Session: PERUSE: A Performance Revealing Extensions Interface to MPI
  Title:
  Chair: Terry Ray Jones (LLNL)
  Time: Thursday, November 20, 12:00PM - 1:00PM
  Rm #: 38-39
  Speaker(s)/Author(s):  
  Terry Ray Jones (LLNL)
   
  Description:
  This BOF is to introduce and discuss PERUSE, a performance-revealing extensions interface to MPI. This interface is intended to provide greater insight into the performance related processes and interactions between application software, system software, and MPI message-passing middleware than the standard MPI Profiling interface (PMPI) defined by the MPI specification. This additional level of detailed performance information can be used by scalable parallel algorithm developers for tuning purposes and by developers of performance monitoring tools.

The MPI Forum defined PMPI as a mechanism for application developers to obtain high-level performance information about the behavior of both the application algorithm and the parallel system. PMPI has proven its usefulness, and a large number of tools have emerged to address the needs of parallel performance evaluation. However, PMPI provides for relatively high-level profiling and does not give enough insight into the complex processes that take place within the MPI library or in the software layers below MPI with which the MPI library interacts. These issues become of vital importance for understanding the performance and scalability of ultra-scale parallel platforms, such as the ones used by the DOE ASCI program.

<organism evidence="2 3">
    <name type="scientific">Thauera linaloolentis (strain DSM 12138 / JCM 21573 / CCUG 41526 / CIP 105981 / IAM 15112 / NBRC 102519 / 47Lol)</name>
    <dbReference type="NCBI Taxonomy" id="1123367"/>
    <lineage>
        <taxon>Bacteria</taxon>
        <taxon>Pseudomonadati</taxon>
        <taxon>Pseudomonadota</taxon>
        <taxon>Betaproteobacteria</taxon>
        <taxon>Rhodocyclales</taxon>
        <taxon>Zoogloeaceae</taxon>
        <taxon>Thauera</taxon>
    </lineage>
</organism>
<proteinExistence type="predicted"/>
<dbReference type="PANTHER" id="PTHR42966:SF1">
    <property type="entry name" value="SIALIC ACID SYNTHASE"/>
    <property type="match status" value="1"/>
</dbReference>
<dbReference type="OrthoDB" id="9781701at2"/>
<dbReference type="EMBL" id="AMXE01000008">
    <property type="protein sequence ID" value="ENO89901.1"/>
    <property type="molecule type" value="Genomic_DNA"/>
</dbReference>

The main objective of PERUSE is to provide detailed information about events and activities that take place within the MPI library or in the lower software layers but can be observed by the MPI library. PERUSE aims at giving more information about the internal state and processing of the MPI library than just looking at MPI as a black box (the level of profiling available from PMPI). This information can then be used in application and system level performance evaluation, which is not possible now by only using the standard PMPI interface. In this respect, PERUSE complements PMPI.
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